"It's like they can't see us properly," Gwen remarks one day, after an article speculates on the secret boyfriends they might be robbing to support.
"Men never see women properly," Morgana says.
They come back home whenever it’s safe, so Gwen can give Elyan the money she’s taken for him.
Only he doesn’t want it, of course, and she thinks she should have seen that coming.
One time they stay for a couple of months, when the heat is really on. They hole up in an abandoned shack on the outskirts of town, one that the police have searched twice already before they came. They figure it’s safe there for now.
Elyan knows where they are, comes to visit occasionally. He doesn’t approve, far from it, but he won’t turn them in. He’d never pick the white sheriff over his own sister.
Arthur comes once or twice too, Morgana’s fair haired brother. He alternates threatening Morgana and pleading with her, but she just smiles at him. Gwen worries, but Morgana says he’s all talk.
“Does he hate the sheriff too?” Gwen asks.
“No, but the sheriff’s an old friend of our father’s,” Morgana says, one eyebrow arched. “And Arthur really hates our father.”
And she shuts Gwen up with a kiss, presses her down onto the floor of that dirty shack and does things that make Gwen see God, if God happens to be a skinny white girl after all this.
Gwen doesn’t care if it’s wrong. Morgana’s fingers inside her feel like a blessing, anyway. A sacrament more holy than any she ever found in church.
She’ll go to hell happily for this. As long as Morgana is there too.
One day Morgana has news from her brother's weekly visit.
"Arthur and Elyan have been talking about a way to stop us," Morgana says, her eyes alive with mirth at the very thought.
"Arthur and Elyan don't talk," Gwen says. They might be the same age but black and white folk don't mix in this town.
Morgana laughs, not meanly.
"They used to talk when they were sixteen down by the creek. Or not talk, as it may be."
She draws out the ‘a’ in may and Gwen's distracted by the movement of her lips. Then she tunes in to Morgana's words.
"Arthur and Elyan?"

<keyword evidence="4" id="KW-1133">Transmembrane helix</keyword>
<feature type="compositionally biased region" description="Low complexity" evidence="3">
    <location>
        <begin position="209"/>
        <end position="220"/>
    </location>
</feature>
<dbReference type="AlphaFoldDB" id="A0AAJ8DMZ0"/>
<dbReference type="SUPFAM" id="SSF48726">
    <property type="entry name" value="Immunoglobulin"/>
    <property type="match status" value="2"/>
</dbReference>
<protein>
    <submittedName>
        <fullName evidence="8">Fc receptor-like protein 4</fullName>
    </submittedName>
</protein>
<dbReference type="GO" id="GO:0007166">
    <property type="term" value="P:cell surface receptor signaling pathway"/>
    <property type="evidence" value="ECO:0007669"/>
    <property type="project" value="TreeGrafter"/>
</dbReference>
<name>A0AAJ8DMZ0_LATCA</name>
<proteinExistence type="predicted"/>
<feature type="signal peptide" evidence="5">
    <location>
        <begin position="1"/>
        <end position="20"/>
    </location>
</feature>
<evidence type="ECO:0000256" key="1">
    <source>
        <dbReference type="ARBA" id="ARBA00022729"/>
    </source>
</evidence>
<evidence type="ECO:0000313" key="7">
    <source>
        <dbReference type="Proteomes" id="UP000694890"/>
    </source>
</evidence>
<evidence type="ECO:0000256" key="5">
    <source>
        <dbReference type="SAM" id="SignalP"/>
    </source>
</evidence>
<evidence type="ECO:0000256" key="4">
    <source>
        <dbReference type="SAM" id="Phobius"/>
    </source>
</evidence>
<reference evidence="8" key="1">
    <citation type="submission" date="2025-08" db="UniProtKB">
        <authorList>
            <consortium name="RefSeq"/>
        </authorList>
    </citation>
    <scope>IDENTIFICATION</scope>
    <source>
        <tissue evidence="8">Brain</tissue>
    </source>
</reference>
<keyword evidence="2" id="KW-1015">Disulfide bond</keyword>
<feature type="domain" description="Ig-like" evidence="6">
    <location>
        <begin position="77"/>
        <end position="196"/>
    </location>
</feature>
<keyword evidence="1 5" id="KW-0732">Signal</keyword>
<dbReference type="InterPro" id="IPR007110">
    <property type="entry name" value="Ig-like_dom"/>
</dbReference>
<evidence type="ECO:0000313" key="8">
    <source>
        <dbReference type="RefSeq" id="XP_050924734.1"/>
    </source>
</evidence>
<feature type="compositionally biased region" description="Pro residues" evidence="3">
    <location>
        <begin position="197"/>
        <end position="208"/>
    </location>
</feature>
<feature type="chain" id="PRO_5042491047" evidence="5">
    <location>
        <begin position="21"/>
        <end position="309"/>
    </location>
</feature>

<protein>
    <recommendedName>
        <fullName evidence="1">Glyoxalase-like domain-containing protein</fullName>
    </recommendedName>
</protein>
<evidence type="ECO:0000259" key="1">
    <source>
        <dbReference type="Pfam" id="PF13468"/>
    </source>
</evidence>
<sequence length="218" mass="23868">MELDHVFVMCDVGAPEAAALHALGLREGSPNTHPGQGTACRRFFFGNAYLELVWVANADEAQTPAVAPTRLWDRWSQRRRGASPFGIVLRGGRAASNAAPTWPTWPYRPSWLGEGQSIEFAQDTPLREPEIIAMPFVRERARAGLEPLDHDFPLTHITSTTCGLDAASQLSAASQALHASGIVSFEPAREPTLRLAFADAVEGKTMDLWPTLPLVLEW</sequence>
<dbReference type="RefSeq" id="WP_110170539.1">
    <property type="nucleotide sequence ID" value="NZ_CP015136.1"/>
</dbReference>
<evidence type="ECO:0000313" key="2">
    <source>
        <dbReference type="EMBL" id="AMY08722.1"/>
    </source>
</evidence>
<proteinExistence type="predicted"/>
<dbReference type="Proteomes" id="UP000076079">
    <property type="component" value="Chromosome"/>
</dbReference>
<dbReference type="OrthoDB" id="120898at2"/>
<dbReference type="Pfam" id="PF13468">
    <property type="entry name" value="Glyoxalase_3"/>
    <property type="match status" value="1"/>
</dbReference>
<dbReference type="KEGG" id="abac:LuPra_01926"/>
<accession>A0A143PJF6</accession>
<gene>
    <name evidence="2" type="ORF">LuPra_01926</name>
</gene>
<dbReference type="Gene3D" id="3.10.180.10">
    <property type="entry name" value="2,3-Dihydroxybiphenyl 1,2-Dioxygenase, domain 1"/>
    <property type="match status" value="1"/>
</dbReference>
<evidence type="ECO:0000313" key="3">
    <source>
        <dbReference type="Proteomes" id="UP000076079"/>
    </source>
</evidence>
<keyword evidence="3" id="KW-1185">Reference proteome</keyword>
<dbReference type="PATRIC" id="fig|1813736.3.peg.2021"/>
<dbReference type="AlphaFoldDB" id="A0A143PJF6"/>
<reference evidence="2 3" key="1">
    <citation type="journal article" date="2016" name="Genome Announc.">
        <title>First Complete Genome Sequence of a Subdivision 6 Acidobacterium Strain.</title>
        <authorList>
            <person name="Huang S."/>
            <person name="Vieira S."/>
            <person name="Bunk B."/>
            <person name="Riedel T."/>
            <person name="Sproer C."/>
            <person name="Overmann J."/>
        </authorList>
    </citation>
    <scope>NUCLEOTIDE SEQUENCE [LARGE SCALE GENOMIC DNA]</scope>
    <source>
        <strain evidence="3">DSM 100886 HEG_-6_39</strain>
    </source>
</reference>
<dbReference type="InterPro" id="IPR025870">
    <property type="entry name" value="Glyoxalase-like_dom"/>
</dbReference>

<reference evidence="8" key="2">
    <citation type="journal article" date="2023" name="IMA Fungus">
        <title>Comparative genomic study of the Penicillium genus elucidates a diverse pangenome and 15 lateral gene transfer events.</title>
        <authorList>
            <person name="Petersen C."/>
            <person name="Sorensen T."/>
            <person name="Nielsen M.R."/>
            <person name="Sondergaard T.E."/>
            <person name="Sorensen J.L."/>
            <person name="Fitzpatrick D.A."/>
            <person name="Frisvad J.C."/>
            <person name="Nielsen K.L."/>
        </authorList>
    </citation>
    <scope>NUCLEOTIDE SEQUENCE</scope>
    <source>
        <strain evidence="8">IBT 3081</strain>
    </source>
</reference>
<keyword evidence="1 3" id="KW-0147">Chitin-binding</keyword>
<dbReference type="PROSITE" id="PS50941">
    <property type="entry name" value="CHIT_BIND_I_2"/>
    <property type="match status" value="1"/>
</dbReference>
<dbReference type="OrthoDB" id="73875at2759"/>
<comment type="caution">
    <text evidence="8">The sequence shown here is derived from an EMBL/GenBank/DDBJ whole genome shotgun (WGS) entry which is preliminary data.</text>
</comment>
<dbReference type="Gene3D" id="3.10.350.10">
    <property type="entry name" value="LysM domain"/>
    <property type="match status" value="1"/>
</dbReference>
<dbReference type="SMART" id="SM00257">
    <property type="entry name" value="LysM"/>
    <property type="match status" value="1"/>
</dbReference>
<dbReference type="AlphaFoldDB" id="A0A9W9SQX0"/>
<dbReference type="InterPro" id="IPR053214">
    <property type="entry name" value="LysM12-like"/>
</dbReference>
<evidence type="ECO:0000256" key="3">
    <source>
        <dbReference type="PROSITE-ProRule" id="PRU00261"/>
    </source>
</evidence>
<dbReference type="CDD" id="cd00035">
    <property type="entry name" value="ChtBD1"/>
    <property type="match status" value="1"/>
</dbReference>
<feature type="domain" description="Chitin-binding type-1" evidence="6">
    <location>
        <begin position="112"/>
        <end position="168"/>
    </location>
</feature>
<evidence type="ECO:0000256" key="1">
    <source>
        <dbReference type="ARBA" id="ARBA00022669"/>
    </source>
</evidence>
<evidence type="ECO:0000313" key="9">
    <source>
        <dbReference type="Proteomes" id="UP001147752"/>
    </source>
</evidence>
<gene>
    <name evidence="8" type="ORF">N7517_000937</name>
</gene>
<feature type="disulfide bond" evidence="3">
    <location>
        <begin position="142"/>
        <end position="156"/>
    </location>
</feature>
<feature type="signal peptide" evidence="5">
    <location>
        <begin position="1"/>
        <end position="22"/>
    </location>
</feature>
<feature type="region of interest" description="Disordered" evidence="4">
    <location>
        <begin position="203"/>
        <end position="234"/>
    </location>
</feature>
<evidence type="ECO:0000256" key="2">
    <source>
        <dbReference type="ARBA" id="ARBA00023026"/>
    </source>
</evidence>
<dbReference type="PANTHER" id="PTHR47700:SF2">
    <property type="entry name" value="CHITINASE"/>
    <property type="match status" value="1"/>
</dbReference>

Morgana smiles, easy and slow.
"I used to climb a tree and watch them."
Gwen shivers with a pulse of disapproval and something else, something more sharp and primal that awakens inside her at the thought of it. She pictures Morgana lying flat on a tree branch, thick wood pressed between her bare thighs, watching their brothers touch each other in the long grass below.
Gwen wonders what her brother saw when Arthur stripped off his clothes. Arthur's so pale and fair, so alien somehow to her that she can't imagine it. But Morgana is pale too, and she looks like home to Gwen.
"I didn't shock you, did I?" Morgana says, a tease in her voice.
"Did you touch yourself?" Gwen replies, because two can play at that game.
Morgana steps up close to her, rocks her hips up against Gwen's, hands snaking round to lift her shirt.
"Yes. Shall I show you how?"
And Gwen gives in to sin again. Even though she hears her heartbeat thrum everytime they kiss nowadays, as though it's a clock ticking out the time they have left, as though she knows they don't have long.
This is how it ends.
Morgana says robbing isn’t enough anymore. Morgana says money is the problem. The root cause of all the suffering. She doesn’t want to steal it anymore.
She wants to burn it.
They stop at the nearest town they find with a bank, a place called Old Bend in western Arkansas. And Gwen keeps a lookout late one night as Morgana packs the place with dynamite. Sets a powder trail and locks the barred gate on it, so no-one can put it out once it’s lit. They sit down outside the vault when she’s done, and Morgana licks her out slow and tender, hands stroking up and down her thighs as Gwen gasps and moans.
They’re sharing a cigarette when they hear the police car draw up. One’s got Gwen in handcuffs before she even knows what’s happening, locking her to the door frame in a matter of seconds. But Morgana’s quicker and she slips out of their grasp, stands over the powder trail with her lit cigarette, dangling it just so.